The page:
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Canada joins Peru’s president in mining push

Those who stand to gain the most from mining are not those who will pay the biggest price

EnvironmentIndigenous PoliticsHuman RightsLatin America and the Caribbean

Peru’s President Dina Boluarte speaks during a televised address. Photo courtesy Presidencia del Perú/X.

It’s been barely a year since Dina Boluarte assumed the presidency in Peru, but she is wasting no time making big changes to attract foreign investment and guarantee the expansion of industrial mining across the country.

Following the impeachment and arrest of former President Pedro Castillo on December 7, 2022, Boluarte—who was then serving as vice president—took the top job, even as widespread protests called for her resignation and a new general election.

The South American country is now in the midst of a major democratic crisis, having gone through five presidents in three years. Between December 2022 and February 2023, when police cracked down on protestors, more than 1,200 were injured and at least 49 killed, according to Amnesty International.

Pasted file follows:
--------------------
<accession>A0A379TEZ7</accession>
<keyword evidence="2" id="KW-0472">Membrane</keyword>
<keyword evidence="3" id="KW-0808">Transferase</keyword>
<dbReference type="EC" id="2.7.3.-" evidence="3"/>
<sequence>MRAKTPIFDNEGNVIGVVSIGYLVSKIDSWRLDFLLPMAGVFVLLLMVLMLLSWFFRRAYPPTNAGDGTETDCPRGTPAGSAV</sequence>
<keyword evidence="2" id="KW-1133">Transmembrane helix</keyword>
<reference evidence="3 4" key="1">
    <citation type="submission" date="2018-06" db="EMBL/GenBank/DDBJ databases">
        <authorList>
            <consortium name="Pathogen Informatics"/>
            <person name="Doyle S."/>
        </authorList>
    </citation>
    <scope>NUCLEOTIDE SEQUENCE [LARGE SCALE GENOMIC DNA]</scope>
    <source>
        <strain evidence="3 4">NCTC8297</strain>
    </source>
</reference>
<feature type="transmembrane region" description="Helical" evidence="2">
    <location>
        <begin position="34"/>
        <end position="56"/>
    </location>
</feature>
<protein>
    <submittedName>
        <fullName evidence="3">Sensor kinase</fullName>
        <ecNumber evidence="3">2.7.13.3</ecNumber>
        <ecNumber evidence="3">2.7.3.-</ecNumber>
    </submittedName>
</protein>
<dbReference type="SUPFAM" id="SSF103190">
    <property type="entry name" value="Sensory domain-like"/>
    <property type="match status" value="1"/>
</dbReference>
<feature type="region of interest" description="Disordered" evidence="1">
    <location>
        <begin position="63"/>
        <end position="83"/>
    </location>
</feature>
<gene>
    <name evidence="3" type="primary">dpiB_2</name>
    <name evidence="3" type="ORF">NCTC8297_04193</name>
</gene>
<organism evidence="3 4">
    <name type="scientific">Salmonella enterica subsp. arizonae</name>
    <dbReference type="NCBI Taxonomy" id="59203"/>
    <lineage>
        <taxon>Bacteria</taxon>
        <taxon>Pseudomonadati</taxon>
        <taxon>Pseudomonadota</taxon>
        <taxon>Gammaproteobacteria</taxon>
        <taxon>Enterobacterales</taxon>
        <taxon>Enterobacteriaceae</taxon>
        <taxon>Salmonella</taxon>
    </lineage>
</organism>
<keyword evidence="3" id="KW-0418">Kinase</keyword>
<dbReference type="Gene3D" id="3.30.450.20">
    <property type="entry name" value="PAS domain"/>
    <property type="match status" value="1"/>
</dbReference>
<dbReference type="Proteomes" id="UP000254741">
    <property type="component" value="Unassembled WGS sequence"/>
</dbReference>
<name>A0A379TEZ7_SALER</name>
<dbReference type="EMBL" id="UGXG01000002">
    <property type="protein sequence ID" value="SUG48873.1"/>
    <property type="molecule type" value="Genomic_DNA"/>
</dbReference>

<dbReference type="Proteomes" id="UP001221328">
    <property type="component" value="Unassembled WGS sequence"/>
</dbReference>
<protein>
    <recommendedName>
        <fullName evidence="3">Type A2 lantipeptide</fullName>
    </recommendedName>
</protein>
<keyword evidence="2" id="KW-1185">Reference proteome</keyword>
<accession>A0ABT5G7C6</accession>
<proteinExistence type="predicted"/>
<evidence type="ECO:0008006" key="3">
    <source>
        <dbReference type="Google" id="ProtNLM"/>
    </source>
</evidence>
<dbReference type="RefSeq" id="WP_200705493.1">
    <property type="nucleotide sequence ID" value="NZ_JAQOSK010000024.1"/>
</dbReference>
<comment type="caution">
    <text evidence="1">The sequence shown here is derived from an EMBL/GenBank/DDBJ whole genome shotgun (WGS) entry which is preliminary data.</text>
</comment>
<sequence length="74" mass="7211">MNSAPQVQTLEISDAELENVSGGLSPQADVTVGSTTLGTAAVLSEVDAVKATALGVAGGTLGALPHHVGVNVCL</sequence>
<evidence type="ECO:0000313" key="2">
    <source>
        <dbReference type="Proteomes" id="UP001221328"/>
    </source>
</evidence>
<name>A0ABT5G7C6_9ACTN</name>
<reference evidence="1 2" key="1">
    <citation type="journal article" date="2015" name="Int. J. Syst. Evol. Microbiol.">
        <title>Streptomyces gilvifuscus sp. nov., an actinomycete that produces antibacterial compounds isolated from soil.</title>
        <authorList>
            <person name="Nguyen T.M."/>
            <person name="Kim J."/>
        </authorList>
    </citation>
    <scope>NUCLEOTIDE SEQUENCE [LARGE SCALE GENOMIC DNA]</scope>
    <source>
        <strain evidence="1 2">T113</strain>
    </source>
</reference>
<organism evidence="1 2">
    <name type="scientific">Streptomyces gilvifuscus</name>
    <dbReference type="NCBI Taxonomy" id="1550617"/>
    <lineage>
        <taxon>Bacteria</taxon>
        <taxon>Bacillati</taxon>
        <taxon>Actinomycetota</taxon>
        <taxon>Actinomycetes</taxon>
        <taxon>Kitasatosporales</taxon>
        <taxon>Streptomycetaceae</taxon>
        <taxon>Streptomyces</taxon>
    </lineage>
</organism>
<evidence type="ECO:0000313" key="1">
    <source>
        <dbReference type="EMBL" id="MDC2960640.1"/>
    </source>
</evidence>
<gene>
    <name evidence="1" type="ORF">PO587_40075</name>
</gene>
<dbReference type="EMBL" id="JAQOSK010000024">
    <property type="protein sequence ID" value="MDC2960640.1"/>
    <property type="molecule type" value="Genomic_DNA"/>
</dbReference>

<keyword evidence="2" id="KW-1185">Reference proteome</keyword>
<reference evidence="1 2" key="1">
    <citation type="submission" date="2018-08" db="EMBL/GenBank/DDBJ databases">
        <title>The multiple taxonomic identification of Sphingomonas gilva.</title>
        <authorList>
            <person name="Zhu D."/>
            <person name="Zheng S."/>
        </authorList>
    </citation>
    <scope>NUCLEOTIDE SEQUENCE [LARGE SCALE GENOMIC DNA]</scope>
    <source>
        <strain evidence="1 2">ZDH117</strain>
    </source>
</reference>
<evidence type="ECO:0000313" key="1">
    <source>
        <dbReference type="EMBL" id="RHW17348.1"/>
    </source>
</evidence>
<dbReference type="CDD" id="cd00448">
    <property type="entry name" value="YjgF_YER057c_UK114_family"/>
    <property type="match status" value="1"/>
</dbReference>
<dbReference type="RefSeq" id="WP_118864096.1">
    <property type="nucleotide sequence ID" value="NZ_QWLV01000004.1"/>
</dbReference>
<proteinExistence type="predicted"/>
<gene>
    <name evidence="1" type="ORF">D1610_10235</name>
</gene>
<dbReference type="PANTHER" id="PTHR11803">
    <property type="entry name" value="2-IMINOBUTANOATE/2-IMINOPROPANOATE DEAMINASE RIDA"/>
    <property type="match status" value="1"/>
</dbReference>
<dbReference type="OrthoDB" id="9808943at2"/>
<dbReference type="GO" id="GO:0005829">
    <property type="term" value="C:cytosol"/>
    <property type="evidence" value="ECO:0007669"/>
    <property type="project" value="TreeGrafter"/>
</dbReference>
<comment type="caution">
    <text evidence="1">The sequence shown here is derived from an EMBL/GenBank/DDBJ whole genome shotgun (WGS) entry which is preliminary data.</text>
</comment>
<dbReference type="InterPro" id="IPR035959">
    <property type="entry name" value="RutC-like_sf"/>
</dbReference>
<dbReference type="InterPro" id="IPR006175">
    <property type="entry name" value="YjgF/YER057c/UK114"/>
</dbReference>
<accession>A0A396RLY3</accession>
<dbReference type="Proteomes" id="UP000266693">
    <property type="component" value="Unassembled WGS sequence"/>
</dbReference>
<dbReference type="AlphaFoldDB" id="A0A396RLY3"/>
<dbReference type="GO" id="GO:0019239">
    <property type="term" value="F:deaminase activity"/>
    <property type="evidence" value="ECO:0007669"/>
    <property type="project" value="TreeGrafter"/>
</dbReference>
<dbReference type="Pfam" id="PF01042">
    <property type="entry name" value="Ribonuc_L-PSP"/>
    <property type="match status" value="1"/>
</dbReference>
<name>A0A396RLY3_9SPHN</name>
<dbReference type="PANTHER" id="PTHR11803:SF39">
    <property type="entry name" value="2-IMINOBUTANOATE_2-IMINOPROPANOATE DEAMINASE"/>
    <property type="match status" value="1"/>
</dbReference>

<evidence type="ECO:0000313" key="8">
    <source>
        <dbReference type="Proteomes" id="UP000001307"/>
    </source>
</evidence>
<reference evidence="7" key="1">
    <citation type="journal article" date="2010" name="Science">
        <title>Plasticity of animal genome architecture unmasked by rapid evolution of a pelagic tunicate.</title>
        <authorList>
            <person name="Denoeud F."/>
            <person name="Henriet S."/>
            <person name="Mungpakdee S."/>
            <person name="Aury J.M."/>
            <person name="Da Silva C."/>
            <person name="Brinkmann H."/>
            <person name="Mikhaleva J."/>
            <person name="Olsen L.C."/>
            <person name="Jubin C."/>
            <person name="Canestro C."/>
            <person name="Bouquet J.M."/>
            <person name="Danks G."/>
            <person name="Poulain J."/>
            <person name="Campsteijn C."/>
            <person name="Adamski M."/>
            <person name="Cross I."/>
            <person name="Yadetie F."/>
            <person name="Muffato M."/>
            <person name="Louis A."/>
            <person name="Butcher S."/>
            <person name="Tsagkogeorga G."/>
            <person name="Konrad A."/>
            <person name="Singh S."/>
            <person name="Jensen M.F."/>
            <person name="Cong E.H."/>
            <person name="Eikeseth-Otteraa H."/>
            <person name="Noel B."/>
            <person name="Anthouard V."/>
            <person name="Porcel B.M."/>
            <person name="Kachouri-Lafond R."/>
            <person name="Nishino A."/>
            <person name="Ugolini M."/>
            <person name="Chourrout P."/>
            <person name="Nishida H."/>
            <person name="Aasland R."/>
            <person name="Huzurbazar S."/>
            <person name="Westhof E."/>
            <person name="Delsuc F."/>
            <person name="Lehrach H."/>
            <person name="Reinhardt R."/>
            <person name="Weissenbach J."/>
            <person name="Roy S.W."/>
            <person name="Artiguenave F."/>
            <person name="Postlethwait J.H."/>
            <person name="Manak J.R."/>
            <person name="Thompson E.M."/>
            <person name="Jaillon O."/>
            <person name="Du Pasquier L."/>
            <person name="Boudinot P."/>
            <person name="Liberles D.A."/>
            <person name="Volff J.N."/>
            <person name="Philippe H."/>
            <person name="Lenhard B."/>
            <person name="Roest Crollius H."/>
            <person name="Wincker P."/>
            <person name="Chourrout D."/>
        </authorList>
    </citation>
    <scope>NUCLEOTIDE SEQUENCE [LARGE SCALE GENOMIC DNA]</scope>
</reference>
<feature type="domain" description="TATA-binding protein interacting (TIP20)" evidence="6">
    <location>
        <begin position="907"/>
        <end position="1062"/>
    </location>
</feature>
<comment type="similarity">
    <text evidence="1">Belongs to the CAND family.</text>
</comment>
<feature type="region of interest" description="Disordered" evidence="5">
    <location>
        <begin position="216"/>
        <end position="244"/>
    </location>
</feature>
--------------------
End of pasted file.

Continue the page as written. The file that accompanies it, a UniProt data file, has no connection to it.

Boluarte has since consolidated power and ramped up efforts to attract foreign mining investment. The administration has also pursued reforms to change the way contested mining projects are approved in the country.

In November the government launched “Plan Unidos,” a multi-sector strategy for post-pandemic economic growth that aims to streamline mining permitting and designates the advancement of seven mining projects as economic priorities. In the same month, Boluarte issued an executive decree to speed up permitting for water use in mining—this in addition to several other reforms already in the works which, according to the minister of energy and mines, are aimed at “unblocking mining projects and attracting more investments.”

According to Red Muqui, a network of Peruvian organizations advocating for human rights and sustainable development, “The mining associations have launched an unprecedented communications campaign to ease the administrative aspects of mining—what the business sector refers to as ‘mining paperwork’—in order to fast track projects, amalgamate environmental agencies, eliminate requirements and reduce environmental oversight.” In a recent public statement the organization declared, “The industry is trying to mine wherever and however, as fast as possible, with a limited participation of [affected] people.”

Canada’s role

More than 70 Canadian mining firms are currently active in Peru. Together, they command nearly $10 billion in assets, equivalent to 4.5 percent of Peru’s GDP in 2021. With the emergence of Boluarte’s more mining-friendly regime, these companies are seeing a big opportunity.